Please understand, the King James Version’s translation of verse 1 is not incorrect; the way we say things and how we use our words have changed, that’s all.

The other translations I mentioned rendered Proverbs 18:1 in a way modern readers, such as myself, could better understand the original text. Where I thought “desire” and “separated himself” meant something noble, the actual meaning of the original text (and the way an Elizabethan reader would have understood the KJV) was something selfish and arrogant.

Where I thought “intermeddleth with all wisdom” was saying the man checked out more than one book in the library, the word “intermeddleth” means to “to expose, lay bare,” or “quarrel with anyone, especially in dice, drinking, or in dividing an inheritance” (Gesenius’ Hebrew-Chaldee Lexicon).

So, another way you could interpret Proverbs 18:1 might go like this:

“Loners and arrogant know-it-alls think they’re in a class all to themselves and make few friends. They also have contempt for any wisdom that doesn’t come from themselves and are always trying to meddle with or subvert it to gain an advantage.”

Would you have interpreted it differently?


Grieving Parents

Proverbs 17:25 

A foolish son is a grief to his father, and bitterness to her that bare him.
Foolish children bring grief to their father and bitterness to the one who gave them birth. (NLT)

This is an easy one for me to write given the many times I brought grief to my parents. However, I could blame them. I could say that it was their fault for moving to England when I was eleven years old. Perhaps if we had remained in Guernsey I would have been a better student, and a more respectful son. The friends I left behind in the island all stayed on at school until they were eighteen, and then went to university. I don’t recall that any of them got into much trouble.

Surroundings and friends definitely played a part, but at the end of the day it was me who made the decisions. I chose to mix with the bad kids and mess around at school. I chose to start drinking alcohol at fifteen, and I chose to start smoking. I chose to bring grief to my parents. They must have been secretly relieved when I joined the Merchant Navy at sixteen. At least they could no longer see what I was getting up to. But that didn’t stop me from being a foolish son. What stopped me was the need to be responsible in a working environment that was dangerous at times.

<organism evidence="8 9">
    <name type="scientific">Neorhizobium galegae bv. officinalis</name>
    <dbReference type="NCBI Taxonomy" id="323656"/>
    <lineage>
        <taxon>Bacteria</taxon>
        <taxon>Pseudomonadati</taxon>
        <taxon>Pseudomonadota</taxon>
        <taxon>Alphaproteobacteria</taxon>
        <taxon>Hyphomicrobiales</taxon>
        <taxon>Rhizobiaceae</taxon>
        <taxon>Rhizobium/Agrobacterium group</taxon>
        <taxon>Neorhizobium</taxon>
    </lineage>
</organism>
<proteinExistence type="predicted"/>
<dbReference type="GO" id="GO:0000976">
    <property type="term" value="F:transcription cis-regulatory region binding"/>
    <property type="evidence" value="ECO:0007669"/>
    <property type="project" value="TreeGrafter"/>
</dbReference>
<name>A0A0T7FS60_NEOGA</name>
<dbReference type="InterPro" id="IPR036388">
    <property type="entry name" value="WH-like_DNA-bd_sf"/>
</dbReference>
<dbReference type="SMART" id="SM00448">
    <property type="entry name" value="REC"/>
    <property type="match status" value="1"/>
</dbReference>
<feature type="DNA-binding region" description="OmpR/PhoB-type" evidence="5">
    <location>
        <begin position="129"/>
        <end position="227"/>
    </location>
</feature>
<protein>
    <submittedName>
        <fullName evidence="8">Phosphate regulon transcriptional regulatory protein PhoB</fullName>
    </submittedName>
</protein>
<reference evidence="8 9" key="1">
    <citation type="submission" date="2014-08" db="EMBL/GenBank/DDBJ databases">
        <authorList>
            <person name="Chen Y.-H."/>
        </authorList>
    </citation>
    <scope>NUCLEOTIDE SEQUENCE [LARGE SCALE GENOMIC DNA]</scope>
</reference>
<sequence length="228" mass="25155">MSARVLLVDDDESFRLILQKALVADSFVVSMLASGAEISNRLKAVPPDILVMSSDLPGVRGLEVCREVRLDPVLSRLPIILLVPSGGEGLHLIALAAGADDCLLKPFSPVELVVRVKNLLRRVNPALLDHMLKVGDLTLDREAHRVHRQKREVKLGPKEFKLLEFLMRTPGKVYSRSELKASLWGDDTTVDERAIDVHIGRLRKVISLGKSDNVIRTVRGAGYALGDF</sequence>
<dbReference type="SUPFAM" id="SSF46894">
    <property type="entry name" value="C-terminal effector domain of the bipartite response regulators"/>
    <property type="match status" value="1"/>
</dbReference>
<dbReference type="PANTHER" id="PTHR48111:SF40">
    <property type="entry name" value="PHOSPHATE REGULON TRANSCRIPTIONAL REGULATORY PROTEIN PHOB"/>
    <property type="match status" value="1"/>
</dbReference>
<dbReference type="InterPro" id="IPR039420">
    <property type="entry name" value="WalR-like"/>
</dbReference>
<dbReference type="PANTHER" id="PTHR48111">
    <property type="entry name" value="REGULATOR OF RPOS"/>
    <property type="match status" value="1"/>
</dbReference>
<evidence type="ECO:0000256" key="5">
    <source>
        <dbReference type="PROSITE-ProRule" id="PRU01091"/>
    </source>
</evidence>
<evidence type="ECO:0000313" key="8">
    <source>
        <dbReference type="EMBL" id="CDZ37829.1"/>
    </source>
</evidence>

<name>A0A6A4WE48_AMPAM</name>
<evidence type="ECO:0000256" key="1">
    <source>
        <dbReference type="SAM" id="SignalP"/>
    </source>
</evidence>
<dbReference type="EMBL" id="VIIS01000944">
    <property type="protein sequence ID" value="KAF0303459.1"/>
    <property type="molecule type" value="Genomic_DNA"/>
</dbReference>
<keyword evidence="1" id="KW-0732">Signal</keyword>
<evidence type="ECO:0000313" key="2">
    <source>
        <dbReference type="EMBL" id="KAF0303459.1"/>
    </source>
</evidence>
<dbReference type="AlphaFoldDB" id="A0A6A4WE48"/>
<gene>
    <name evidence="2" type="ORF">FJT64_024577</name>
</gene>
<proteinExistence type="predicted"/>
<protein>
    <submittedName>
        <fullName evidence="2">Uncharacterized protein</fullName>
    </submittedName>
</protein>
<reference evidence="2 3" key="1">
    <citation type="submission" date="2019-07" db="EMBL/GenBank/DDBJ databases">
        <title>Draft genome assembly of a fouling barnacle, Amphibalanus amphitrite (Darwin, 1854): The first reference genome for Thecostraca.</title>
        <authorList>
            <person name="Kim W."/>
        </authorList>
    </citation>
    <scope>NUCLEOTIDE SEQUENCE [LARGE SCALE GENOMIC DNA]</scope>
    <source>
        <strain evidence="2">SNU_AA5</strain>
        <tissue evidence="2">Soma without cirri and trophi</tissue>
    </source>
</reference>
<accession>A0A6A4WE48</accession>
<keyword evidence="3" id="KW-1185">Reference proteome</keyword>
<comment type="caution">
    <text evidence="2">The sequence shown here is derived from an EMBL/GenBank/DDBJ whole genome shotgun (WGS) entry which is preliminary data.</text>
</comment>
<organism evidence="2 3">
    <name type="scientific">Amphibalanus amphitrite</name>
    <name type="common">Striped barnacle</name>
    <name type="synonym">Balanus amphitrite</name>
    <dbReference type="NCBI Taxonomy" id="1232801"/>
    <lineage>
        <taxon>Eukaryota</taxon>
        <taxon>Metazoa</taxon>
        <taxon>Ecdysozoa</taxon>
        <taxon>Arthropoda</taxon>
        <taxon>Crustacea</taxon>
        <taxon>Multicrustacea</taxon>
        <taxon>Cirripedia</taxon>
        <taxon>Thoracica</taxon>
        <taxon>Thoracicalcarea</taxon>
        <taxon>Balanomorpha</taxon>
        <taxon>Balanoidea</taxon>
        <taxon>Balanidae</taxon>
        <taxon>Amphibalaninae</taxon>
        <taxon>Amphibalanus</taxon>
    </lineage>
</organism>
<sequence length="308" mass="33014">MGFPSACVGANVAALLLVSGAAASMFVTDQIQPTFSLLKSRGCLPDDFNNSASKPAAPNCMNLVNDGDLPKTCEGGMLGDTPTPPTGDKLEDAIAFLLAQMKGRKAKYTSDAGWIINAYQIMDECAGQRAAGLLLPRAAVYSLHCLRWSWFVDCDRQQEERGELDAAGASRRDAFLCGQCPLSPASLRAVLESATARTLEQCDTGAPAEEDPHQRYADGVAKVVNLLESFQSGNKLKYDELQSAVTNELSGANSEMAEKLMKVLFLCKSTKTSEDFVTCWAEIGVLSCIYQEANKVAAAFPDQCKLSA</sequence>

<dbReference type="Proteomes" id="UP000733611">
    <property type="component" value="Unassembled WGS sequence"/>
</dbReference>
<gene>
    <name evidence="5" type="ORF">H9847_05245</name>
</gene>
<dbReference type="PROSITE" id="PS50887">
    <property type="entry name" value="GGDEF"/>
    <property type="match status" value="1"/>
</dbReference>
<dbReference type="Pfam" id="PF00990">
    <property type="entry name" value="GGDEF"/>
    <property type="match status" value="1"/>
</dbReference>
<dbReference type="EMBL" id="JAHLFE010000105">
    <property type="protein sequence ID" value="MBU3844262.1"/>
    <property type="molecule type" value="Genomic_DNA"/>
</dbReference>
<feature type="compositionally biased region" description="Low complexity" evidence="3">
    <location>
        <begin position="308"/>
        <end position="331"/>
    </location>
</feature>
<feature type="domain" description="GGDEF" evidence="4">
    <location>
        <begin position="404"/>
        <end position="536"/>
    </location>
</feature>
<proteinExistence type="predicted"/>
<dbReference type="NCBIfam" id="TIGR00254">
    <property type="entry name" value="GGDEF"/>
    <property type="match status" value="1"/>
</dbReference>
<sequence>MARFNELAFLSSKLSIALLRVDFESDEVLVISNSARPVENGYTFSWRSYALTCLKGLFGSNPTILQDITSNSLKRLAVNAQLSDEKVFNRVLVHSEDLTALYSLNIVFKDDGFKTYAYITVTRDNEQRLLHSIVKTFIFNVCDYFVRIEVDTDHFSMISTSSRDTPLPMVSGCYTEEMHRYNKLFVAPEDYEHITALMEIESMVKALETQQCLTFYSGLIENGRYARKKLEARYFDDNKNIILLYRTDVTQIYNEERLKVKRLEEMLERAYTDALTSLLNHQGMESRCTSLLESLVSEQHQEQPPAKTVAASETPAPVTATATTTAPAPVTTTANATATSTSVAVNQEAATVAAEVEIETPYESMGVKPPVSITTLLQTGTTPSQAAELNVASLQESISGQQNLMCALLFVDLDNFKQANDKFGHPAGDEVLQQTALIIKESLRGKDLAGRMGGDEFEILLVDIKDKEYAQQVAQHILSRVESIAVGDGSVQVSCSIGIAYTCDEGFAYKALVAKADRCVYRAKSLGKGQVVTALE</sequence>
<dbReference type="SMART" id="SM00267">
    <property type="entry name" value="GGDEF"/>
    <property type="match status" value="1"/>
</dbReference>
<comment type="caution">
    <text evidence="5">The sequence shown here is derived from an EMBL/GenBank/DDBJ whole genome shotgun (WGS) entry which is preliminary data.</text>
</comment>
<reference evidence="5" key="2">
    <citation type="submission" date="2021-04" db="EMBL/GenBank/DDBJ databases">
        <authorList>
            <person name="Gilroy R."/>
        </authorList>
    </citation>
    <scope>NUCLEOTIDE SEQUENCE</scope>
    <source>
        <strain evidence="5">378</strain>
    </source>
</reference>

Fast forward many years and I have four sons, one daughter, and one grandson. There may have been occasions when one or more them (but not the grandson) have caused grief, but fortunately not so many. That is something for which I am very grateful to my heavenly Father. We sometimes forget that we cause Him grief too when we act foolishly as sons, daughters, husbands, wives, fathers and mothers. It is a huge relief to know that He made a way for fools to be forgiven, and foolish behavior forgotten.


Fathering a Fool

Proverbs 17:21

He that begetteth a fool doeth it to his sorrow: and the father of a fool hath no joy. (KJV)
To have a fool for a child brings grief; there is no joy for the parent of a godless fool. (NIV)

Following

Reading through the previous verses, we read about different ways fools act:

  • They are only impressed with violence (vv. 10)
  • They willingly deny God and/or His works (vv. 11)
  • They do not learn from the consequences of their actions (vv. 12, 20)
  • They are vengeful (vv. 13)
  • They keep getting into arguments (vv. 14, 19)
  • They celebrate sin (vv. 15)
  • They cannot handle finances well (vv. 16, 18)

Verse 13 also tells us something else (by implication): These traits tend to be learned from our family.

Our foolishness gets passed on to our children. Usually it is by our own foolishness and bad decisions, but as evidenced by the events after the Garden of Eden it is also passed on genetically!

Chosen